A three-judge panel partially overturned an earlier exoneration of Contador by the Spanish cycling federation that was challenged by the World Anti-Doping Agency and international cycling union (UCI). The panel concluded that Contador most likely ingested a dietary supplement contaminated with clenbuterol and was therefore fully responsible for the positive test.
The panel largely rejected Contador’s contention that he ingested meat contaminated with clenbuterol. But it also rejected WADA’s and UCI’s claim that Contador most likely received contaminated blood during a blood doping transfusion.
Those two assertions, the panel ruled, were “equally unlikely.” Even so, the decision represented a major victory for WADA and UCI just three days after U.S. federal authorities shut down an investigation into doping charges surrounding seven-time Tour de France winner Lance Armstrong.
Andy Schleck of Luxembourg, who finished second to Contador in the 2010 Tour and likely will be named the champion, said there was “no reason to be happy.”
“First of all I feel sad for Alberto,” Schleck said in a statement from his cycling team, RadioShack Nissan Trek. “I always believed in his innocence. . . . If now I am declared overall winner of the 2010 Tour de France, it will not make me happy. I battled with Contador in that race, and I lost. My goal is to win the Tour de France in a sportive way, being the best of all competitors, not in court.”
To receive a ban less than two years, Contador had to find the source of the clenbuterol and prove he did not knowingly consume it.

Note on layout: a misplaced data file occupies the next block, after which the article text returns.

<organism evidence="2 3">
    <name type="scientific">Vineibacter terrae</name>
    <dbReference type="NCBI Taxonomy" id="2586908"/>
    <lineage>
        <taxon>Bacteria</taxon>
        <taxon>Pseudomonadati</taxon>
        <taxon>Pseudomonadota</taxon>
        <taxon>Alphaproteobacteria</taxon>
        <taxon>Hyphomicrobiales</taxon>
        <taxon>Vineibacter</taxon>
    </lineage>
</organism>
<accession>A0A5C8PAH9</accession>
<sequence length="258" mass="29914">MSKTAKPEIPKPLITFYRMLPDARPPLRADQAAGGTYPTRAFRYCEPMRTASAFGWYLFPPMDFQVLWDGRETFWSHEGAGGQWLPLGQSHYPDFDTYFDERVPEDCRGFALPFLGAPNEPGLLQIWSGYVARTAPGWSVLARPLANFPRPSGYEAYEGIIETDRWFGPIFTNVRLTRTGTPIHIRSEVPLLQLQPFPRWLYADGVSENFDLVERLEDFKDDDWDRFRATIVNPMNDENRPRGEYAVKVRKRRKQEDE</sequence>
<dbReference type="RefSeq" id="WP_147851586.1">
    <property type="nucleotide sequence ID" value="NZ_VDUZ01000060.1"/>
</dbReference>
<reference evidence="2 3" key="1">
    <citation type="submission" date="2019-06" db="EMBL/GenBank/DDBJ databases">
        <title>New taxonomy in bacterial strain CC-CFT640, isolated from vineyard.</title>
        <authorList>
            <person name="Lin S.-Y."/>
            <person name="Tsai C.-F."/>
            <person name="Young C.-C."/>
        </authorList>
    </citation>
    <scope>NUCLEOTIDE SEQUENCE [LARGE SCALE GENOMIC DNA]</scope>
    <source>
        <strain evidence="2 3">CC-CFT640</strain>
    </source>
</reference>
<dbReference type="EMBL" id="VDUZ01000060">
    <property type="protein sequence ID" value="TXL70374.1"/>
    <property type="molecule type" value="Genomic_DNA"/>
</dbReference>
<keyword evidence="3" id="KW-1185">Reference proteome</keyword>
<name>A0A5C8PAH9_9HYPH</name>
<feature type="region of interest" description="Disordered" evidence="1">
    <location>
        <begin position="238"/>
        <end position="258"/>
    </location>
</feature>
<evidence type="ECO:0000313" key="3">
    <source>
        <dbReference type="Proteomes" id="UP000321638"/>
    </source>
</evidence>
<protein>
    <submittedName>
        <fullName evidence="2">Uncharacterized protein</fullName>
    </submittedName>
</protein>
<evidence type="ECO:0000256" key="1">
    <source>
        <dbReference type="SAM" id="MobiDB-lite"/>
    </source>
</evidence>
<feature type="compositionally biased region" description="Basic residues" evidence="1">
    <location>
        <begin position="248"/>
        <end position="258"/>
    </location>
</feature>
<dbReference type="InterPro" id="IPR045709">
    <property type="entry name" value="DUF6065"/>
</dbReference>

WADA lauded the decision, which set aside the February 2011 ruling by the Spanish cycling federation.
“This is an appropriate decision from CAS, which represents the effective nature of the World Anti-Doping Code,” WADA President John Fahey said in a statement. “It is regrettable there was some political interference at the first instance process from Spain which inevitably led to the appeal.”
Contador scheduled a news conference for Tuesday.
The ruling came after an examination of 4,000 pages of evidence and a four-day hearing last November attended by eight attorneys representing Contador and seven representing WADA and UCI. The brief released Monday detailed detective-like efforts from both sides, including tracing the allegedly contaminated meat to a particular slaughterhouse and single farmer in the Castilla y Leon region of Spain.
The panel gave consideration to a polygraph Contador took last May, saying it added “some force” to his assertions of innocence. Both Contador’s polygraph examiner and an independent one found that he had been truthful when he claimed he had neither knowingly consumed clenbuterol nor had a blood transfusion.
UCI and WADA attempted to show that Contador’s blood showed irregularities, including a high level of a substance called phthalates, which would be consistent with one who received a transfusion of blood stored in a customary blood storage bag. But the panel ruled the evidence as “too speculative” and noted that “neither UCI nor WADA were apparently confidence enough to bring a doping charge against the athlete based on their allegation of a blood transfusion.”
The panel ruled that Contador’s two-year ban would take effect as of Jan. 25 2011; he will be ineligible to race in this year’s Tour de France and the London Olympic Games. UCI said in a statement that it would reclassify all of the events since then in which Contador has competed since the start date of his ban. The cycling body also said it would seek to determine whether Contador’s Saxo Bank-Sungard team should retain its place in the UCI World Tour, because Contador had earned about 68 percent of the team’s total points.